Carnival of Steel will begin with daytime performances from 11 a.m. to 5:30 p.m. that are free and open to the public. At 5:30 p.m. Narell will host a guest artist performance demo clinic, and at 8 p.m. will be the guest artist evening concert. Tickets to the performance demo clinic are $5, and tickets to the evening concert are $10. All performances will take place in the outdoor breezeway on the east side of the Richland College campus.

Also available at the Carnival of Steel will be a steel drum tuning service provided by Irvine, in addition to various Caribbean food and clothing vendors.

Tickets to Carnival of Steel may be purchased in advance by contacting Derrick Logozzo at 972-238-6254, or they may be purchased in person at the event.

Richland College is located at 12800 Abrams Road. Additional information is available at richlandcollege.edu/carnivalofsteel.


Richland College Dance Program Celebrates the Unexpected with ‘Serendipity’ Spring Dance Concert
Four Richland College dance students perform in True Colors

Richland College students perform in last year’s ‘True Colors’ dance program.

Expect the unexpected when the Richland College dance program stages its spring dance concert, “Serendipity,” with performances at 12:30 and 1:30 p.m. March 31.

Directed by Richland College dance director Gina Sawyer, “Serendipity” will feature students, faculty members and guest performers in choreography and performance roles, with dance genres including contemporary modern, jazz, tap and hip-hop.

“’Serendipity’ is sure to tickle your fancy with unexpected twists and turns,” said Sawyer. “The dance performances embrace creative thinking and art-making.”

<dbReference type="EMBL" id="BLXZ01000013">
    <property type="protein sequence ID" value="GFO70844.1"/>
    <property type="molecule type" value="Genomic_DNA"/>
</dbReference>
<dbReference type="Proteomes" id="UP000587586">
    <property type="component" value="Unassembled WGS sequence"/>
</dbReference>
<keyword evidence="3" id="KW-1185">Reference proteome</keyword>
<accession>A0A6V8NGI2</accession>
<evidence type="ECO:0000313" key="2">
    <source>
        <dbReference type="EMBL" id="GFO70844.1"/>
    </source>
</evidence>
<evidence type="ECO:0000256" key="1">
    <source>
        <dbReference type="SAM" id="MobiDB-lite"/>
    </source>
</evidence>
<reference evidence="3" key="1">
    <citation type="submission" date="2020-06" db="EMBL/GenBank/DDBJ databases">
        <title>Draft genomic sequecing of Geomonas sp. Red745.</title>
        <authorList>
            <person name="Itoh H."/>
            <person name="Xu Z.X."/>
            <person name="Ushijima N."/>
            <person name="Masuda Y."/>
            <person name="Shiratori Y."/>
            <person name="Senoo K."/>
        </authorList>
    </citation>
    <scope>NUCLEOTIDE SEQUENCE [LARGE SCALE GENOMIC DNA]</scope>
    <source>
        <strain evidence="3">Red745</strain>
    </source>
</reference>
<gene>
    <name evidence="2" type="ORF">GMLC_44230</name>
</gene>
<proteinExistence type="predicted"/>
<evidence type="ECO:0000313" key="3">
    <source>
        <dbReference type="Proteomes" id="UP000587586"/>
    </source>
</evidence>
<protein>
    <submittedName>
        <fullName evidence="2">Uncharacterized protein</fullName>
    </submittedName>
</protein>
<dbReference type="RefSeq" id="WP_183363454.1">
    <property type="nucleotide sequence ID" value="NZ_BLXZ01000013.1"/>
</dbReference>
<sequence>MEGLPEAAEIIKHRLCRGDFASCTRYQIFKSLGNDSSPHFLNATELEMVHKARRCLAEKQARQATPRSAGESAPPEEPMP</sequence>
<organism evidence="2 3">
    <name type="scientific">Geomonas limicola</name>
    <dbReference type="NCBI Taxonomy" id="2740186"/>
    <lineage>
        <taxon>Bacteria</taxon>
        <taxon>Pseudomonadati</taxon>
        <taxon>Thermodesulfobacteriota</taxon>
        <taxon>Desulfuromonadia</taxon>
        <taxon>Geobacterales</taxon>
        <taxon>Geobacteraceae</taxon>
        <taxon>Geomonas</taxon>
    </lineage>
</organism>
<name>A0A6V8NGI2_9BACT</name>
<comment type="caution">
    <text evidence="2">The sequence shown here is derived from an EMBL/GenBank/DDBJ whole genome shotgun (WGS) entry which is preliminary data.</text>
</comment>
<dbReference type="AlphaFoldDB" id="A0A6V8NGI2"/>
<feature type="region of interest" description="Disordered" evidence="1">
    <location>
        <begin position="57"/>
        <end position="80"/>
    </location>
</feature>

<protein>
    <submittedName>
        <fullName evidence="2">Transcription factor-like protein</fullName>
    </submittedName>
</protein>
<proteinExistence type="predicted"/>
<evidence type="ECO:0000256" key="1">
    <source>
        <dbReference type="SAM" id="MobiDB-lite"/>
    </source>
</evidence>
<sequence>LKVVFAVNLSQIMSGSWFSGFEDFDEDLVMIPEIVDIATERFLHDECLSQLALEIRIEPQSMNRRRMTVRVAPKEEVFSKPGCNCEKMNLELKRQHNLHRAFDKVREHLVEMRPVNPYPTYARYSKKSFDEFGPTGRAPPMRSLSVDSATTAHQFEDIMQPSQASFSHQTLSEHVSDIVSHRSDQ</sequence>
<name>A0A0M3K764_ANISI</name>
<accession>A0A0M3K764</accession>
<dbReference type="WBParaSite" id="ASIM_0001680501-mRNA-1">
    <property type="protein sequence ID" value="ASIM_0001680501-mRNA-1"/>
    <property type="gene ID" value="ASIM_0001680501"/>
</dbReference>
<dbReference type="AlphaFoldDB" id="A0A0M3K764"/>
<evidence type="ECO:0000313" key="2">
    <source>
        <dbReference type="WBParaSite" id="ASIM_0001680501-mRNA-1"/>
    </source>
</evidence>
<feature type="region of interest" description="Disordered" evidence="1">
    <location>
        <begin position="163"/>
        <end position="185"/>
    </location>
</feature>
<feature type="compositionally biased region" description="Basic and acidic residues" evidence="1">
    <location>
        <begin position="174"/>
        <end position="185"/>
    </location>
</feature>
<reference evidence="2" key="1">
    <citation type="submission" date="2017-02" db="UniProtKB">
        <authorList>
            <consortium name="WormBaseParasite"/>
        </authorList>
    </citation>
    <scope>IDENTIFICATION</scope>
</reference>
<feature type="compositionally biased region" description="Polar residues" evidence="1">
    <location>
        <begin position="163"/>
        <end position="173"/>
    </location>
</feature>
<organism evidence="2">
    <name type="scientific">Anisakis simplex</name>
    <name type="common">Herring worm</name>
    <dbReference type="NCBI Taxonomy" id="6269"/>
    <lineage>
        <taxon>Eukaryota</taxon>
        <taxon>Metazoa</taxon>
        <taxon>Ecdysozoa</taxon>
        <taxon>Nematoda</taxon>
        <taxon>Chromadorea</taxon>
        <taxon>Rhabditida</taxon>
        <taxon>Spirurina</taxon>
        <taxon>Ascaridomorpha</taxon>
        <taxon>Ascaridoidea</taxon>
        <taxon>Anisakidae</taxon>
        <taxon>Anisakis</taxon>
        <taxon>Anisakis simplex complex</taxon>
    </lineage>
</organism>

Dance faculty choreography and film work will include original pieces by guest performer Darrell Cleveland and faculty members Nadia Dosal, Christie Nelson, Lauren Schieffer and Sawyer. Additional guest performers and choreographers include Keira Leverton and the Terrance M. Johnson Dance Project.

Darrell Cleveland is a professional dancer, choreographer and instructor with 20 years of experience in ballet, jazz and modern dance forms. His experience includes teaching at Booker T. Washington High School for the Performing and Visual Arts in Dallas, dancing with Toni Braxton and En Vogue, eight seasons with the Dallas Black Dance Theater and choreographing and starring in statewide Texas Lottery commercials.

Keira Leverton comes from a dance background—her grandfather was Buster Cooper, an influential tap dancer who founded the dance program at the Hockaday School. Much of her exposure to the tap community was through tap festivals such as the Chicago Human Rhythm Project and the Third Coast Rhythm Project, and she trained with a variety of professionals, including Gregory Hines and Yuji Uragami. Leverton has performed worldwide at venues such as Radio City Music Hall and Wembley Stadium in London.